Over the past year, the evidence has built up that the global economy is enjoying a synchronised and better than half-decent recovery. Investors appear uncertain how to react to this good news, having spent much of the past decade bemoaning the anaemic rate of recovery from the 2008 banking crisis. Inflation remains generally low but tilting upwards, as faster growth uses up economic slack and increased demand has boosted the price of many commodities. For a long period, disappointment on growth was offset by record low interest rates and the monetary experiment of QE, providing liquidity which boosted the values of all financial assets but was slow to spur faster activity. Negligible deposit rates encouraged investors to deploy funds to bond and equity markets which became unusually highly valued, particularly government bonds.
Now that the spigots are being turned off and the cost of money is rising, investors are simultaneously twitchy that markets might be undermined by liquidity being diverted to fund growth in the economy (rather than boosting financial markets) or that interest rate rises will undermine growth.
It is as if a patient kept on life support has improved sufficiently to be discharged but is worrying about having to cope with normal life rather than celebrating their return to health. If financial markets are concentrating more on competition for funds and the cost of money, this is a sign that the need for emergency treatment is over and that the real economy, the fundamental driver of value for equities, is improving. This is no more a problem than saying increased longevity is an affliction because people’s savings have to last longer.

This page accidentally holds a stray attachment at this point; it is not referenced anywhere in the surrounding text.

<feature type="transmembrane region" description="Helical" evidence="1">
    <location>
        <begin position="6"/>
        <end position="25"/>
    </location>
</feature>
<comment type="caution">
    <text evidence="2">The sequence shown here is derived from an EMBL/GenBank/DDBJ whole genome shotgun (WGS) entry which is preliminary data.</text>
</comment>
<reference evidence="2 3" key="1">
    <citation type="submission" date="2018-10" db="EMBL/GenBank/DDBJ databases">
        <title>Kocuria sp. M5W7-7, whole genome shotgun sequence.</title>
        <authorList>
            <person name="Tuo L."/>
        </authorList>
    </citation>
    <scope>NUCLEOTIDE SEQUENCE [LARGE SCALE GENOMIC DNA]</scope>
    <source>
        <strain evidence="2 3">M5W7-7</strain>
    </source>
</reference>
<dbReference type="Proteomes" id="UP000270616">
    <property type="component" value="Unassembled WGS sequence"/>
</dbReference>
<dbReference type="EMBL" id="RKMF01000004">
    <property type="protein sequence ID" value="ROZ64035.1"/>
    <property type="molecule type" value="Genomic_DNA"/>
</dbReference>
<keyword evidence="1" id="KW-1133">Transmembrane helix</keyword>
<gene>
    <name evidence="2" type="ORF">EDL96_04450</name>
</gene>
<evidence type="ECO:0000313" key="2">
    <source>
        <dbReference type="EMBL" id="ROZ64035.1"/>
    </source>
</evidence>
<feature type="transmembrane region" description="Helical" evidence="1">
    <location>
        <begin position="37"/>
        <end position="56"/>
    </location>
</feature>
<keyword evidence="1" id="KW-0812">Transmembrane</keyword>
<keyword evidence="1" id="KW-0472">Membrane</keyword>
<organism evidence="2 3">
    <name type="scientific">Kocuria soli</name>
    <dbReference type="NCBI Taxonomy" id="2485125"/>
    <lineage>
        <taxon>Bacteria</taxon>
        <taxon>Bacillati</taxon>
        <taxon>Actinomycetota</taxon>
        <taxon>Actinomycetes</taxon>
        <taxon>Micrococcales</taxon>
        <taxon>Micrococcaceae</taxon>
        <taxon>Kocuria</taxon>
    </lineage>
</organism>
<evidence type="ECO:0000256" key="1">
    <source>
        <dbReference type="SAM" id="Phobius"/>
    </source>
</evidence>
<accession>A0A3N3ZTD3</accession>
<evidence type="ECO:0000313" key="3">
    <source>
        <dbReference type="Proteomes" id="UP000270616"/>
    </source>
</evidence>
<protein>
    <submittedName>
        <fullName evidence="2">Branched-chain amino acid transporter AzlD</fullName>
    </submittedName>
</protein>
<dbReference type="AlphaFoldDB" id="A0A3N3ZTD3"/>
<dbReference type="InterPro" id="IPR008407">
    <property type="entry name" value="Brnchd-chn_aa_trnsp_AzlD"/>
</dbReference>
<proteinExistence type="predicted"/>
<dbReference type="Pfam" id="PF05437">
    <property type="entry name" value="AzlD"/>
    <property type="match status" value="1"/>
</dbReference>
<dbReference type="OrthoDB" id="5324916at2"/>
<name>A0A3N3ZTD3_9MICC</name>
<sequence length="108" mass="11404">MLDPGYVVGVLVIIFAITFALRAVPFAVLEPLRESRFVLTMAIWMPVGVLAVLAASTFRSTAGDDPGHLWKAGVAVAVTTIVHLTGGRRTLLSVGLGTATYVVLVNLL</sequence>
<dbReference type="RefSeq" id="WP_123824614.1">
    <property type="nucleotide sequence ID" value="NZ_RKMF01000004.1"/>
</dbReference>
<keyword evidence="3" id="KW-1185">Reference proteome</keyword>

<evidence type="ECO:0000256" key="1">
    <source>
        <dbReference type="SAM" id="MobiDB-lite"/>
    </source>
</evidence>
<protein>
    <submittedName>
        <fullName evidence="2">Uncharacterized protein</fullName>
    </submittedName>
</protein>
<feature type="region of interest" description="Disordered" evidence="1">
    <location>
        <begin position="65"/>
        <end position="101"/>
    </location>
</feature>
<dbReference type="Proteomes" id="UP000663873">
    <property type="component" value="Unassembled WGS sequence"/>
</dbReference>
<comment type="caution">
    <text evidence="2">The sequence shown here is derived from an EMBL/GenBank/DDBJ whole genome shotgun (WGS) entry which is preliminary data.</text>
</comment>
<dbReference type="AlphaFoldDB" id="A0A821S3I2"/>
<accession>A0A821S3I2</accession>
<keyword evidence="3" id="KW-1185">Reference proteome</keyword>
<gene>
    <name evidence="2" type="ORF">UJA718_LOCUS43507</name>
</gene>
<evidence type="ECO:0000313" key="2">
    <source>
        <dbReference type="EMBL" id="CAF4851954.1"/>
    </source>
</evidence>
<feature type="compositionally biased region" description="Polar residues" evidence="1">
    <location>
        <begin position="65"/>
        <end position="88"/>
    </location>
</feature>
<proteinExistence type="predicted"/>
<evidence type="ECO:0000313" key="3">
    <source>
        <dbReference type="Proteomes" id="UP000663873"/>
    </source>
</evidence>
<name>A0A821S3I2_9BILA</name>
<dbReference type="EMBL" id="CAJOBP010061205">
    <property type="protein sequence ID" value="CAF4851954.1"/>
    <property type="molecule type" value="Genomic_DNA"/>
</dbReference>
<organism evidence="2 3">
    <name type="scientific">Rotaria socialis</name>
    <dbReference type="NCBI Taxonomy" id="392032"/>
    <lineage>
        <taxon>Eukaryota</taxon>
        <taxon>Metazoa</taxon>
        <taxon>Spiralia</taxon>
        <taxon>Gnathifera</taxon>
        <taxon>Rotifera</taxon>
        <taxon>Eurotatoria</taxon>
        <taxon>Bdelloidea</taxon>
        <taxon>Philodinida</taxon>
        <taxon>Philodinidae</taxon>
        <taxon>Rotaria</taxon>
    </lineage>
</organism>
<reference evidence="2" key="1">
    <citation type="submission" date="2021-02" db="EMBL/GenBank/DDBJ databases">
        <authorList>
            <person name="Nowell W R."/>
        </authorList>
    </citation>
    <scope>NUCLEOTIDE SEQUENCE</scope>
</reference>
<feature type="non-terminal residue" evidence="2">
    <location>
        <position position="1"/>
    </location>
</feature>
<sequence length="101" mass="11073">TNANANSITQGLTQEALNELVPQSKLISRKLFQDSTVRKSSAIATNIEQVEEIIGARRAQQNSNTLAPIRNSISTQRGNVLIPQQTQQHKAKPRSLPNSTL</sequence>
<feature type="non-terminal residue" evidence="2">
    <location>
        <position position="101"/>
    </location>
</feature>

The recent improvement in company profits has helped to justify rises in markets whose values had run ahead strongly during 2017, despite which many equity markets hit an (overdue) air-pocket in February. This seems a healthy reminder of risk, as periodic setbacks allow an opportunity to reflect and shake out excessive speculation. Currently, the relative valuations of equities against bonds remain below long-term averages so, with positive growth and improving corporate results, time appears on the side of the patient equity investor, although there are no windfalls from valuation measures.
At Witan, our managers concentrate on selecting companies they feel will benefit from future growth in the global economy, whose prospects they believe are underestimated or mispriced for some temporary reason. They are guided by the adage that whilst in the short-term the markets are a voting machine in the long run they are a weighing machine. Paying attention to the wider investment climate is also part of our task as stewards of shareholders’ capital, although being buffeted by squalls is an inescapable part of equity investment. So far, 2018 has been more volatile than 2016 or 2017, which appears to be a transition associated with a better economic backdrop and a return to markets which are no longer dependent on life support from central banks. In our opinion, this convalescence should be celebrated.
Please remember that past performance is not a guide to future performance. Witan Investment Trust is an equity investment. The value of an investment and the income from it can fall as well as rise as a result of currency and market fluctuations and you may not get back the amount originally invested.